Wallets/client apps SHOULD have settings to allow, or otherwise completely ignore, asset types on the network that have certain feature flags enabled. For instance, most consumer wallets should never interact with templates that have the “Beta mode” bit set. Only developers' wallets should ever even see that such assets exist.
Asset issuers can set a future expiry date or block height, after which the asset will expire and nodes will be free to expunge any/all state relating to the asset from memory after a fixed grace period. The grace period is to allow interested parties (e.g. the issuer) to take a snapshot of the final state of the contract if they wish (e.g. proving that you had a ticket for that epic World Cup final game, even after the asset no longer exists on the DAN).
Nodes will publish a final checkpoint on the base layer soon after expiry and before purging an asset.
The expiry_date is a Unix epoch, representing the number of seconds since 1 January 1970 00:00:00 UTC if the value is greater than 1,500,000,000; or a block height if it is less than that value (with 1 min blocks this scheme is valid until the year 4870).
Expiry times should not be considered exact, since nodes don’t share the same clocks and block heights, and time proxies become more inaccurate the further out you go (since height in the future is dependent on hash rate).
Validator nodes will verify the
creator_sig for every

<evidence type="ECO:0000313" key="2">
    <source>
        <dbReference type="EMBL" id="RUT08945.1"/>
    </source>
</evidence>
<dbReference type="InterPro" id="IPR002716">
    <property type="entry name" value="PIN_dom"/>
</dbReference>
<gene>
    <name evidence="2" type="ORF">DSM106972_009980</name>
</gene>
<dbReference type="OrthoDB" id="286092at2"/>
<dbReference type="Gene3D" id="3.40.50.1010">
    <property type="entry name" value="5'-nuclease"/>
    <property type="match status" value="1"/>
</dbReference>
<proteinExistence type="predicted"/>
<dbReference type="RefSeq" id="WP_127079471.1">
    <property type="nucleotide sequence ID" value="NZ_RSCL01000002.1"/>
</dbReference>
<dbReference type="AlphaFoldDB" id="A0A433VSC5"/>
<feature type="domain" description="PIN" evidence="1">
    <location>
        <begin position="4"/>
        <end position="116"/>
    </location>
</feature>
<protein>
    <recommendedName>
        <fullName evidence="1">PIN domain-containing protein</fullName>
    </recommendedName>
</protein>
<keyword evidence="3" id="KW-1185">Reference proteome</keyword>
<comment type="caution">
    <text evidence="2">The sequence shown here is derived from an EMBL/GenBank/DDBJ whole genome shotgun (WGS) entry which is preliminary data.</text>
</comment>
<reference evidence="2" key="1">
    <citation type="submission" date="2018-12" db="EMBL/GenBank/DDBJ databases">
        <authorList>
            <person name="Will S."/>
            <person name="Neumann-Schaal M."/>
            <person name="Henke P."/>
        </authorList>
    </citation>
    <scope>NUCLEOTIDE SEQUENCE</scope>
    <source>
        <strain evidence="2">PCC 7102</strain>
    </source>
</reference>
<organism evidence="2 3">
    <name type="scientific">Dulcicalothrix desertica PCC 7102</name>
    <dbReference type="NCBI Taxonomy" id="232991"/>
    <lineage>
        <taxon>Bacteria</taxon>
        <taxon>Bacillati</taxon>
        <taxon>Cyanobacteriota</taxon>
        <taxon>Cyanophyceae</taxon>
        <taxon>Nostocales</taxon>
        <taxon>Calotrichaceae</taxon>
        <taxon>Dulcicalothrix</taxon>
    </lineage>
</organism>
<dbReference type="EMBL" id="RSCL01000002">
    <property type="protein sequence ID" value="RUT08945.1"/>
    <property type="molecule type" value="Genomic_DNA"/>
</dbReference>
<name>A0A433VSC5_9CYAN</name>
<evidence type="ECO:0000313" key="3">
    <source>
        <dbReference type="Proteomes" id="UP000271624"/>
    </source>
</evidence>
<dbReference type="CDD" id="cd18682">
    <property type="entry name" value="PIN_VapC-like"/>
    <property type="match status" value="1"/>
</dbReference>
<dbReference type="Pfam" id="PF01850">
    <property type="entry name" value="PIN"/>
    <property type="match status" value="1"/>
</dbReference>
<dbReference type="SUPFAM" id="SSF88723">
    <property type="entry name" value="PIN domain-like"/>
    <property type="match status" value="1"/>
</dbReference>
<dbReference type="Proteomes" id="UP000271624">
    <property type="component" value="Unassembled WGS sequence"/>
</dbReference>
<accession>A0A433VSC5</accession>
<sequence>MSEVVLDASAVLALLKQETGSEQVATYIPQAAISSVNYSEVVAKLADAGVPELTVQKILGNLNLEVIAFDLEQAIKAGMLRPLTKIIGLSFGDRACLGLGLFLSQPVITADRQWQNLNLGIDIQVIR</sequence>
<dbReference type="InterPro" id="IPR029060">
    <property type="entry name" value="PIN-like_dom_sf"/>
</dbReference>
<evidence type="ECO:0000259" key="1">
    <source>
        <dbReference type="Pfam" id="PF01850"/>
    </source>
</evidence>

create_asset instruction before propagating the instruction to
the network. The process is as follows:
The VN MUST calculate the metadata hash by hashing the canonical representation of all the data in the first three sections of the
The VN MUST compare this calculated value to the value given in the
metadata_hashfield. If they do not match, the VN MUST drop the instruction and STOP.
The VN MUST calculate the RAID ID from the
issuerfields as specified in RFC-0301.
The VN MUST compare the calculated RAID ID with the value given in the
raid_idfield. If they do not match, the VN MUST drop the instruction and STOP.
fqdnis `"No FQDN", then skip to step 9.
The VN MUST Look up the OpenAlias TXT record at the domain given in
fqdn. If the record does not exist, then the VN MUST drop the instruction and STOP.
The VN MUST check that each of the public key and RAID ID in the TXT record match the values in the
create_assetinstruction. If any values do not match, the VN MUST then drop the instruction and STOP.
The VN MUST validate the registration signature in the TXT record, using the TXT record's nonce, the issuer's public key and the RAID ID. If the signature does not verify, the VN MUST drop the instruction and STOP.
The VN MUST validate the signature in the
creator_sigfield against the challenge built up from the issuer's public key, the nonce given in
raid_idfield and the
If step 9 passes, then the VN has proven that the
create_asset contains a valid RAID ID, and that if a non-default
FQDN was provided, the owner of that domain provided the
create_asset instruction. In this case, the VN SHOULD
propagate the instruction to the network.